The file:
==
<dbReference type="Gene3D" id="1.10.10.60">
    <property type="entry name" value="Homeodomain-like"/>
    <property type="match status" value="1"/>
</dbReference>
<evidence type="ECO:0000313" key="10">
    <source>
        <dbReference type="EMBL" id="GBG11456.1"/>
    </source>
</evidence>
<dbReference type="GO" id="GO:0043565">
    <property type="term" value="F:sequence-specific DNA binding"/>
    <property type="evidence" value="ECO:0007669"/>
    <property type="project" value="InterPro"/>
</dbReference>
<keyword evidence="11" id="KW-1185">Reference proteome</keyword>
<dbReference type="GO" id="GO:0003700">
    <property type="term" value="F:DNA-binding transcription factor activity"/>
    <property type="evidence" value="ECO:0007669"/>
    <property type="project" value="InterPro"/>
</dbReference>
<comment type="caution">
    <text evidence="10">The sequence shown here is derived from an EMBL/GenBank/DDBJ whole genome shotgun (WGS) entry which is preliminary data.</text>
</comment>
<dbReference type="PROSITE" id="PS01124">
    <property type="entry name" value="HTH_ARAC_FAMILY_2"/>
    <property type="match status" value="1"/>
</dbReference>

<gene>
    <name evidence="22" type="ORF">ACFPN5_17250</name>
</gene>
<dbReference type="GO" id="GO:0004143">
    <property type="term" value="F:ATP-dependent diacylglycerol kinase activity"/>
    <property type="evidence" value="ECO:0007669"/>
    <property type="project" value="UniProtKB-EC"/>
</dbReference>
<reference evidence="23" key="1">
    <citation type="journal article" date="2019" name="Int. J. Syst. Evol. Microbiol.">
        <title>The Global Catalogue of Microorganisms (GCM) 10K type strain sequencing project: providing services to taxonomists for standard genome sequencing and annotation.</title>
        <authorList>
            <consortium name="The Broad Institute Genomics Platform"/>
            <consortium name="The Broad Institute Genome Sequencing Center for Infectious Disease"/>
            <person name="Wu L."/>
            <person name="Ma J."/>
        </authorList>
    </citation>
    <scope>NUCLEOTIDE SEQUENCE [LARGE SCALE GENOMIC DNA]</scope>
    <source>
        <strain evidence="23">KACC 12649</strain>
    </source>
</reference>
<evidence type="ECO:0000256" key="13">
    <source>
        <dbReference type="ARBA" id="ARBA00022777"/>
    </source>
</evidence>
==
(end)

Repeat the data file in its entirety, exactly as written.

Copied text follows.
<dbReference type="Gene3D" id="1.10.10.60">
    <property type="entry name" value="Homeodomain-like"/>
    <property type="match status" value="1"/>
</dbReference>
<evidence type="ECO:0000313" key="10">
    <source>
        <dbReference type="EMBL" id="GBG11456.1"/>
    </source>
</evidence>
<dbReference type="GO" id="GO:0043565">
    <property type="term" value="F:sequence-specific DNA binding"/>
    <property type="evidence" value="ECO:0007669"/>
    <property type="project" value="InterPro"/>
</dbReference>
<keyword evidence="11" id="KW-1185">Reference proteome</keyword>
<dbReference type="GO" id="GO:0003700">
    <property type="term" value="F:DNA-binding transcription factor activity"/>
    <property type="evidence" value="ECO:0007669"/>
    <property type="project" value="InterPro"/>
</dbReference>
<comment type="caution">
    <text evidence="10">The sequence shown here is derived from an EMBL/GenBank/DDBJ whole genome shotgun (WGS) entry which is preliminary data.</text>
</comment>
<dbReference type="PROSITE" id="PS01124">
    <property type="entry name" value="HTH_ARAC_FAMILY_2"/>
    <property type="match status" value="1"/>
</dbReference>

<gene>
    <name evidence="22" type="ORF">ACFPN5_17250</name>
</gene>
<dbReference type="GO" id="GO:0004143">
    <property type="term" value="F:ATP-dependent diacylglycerol kinase activity"/>
    <property type="evidence" value="ECO:0007669"/>
    <property type="project" value="UniProtKB-EC"/>
</dbReference>
<reference evidence="23" key="1">
    <citation type="journal article" date="2019" name="Int. J. Syst. Evol. Microbiol.">
        <title>The Global Catalogue of Microorganisms (GCM) 10K type strain sequencing project: providing services to taxonomists for standard genome sequencing and annotation.</title>
        <authorList>
            <consortium name="The Broad Institute Genomics Platform"/>
            <consortium name="The Broad Institute Genome Sequencing Center for Infectious Disease"/>
            <person name="Wu L."/>
            <person name="Ma J."/>
        </authorList>
    </citation>
    <scope>NUCLEOTIDE SEQUENCE [LARGE SCALE GENOMIC DNA]</scope>
    <source>
        <strain evidence="23">KACC 12649</strain>
    </source>
</reference>
<evidence type="ECO:0000256" key="13">
    <source>
        <dbReference type="ARBA" id="ARBA00022777"/>
    </source>
</evidence>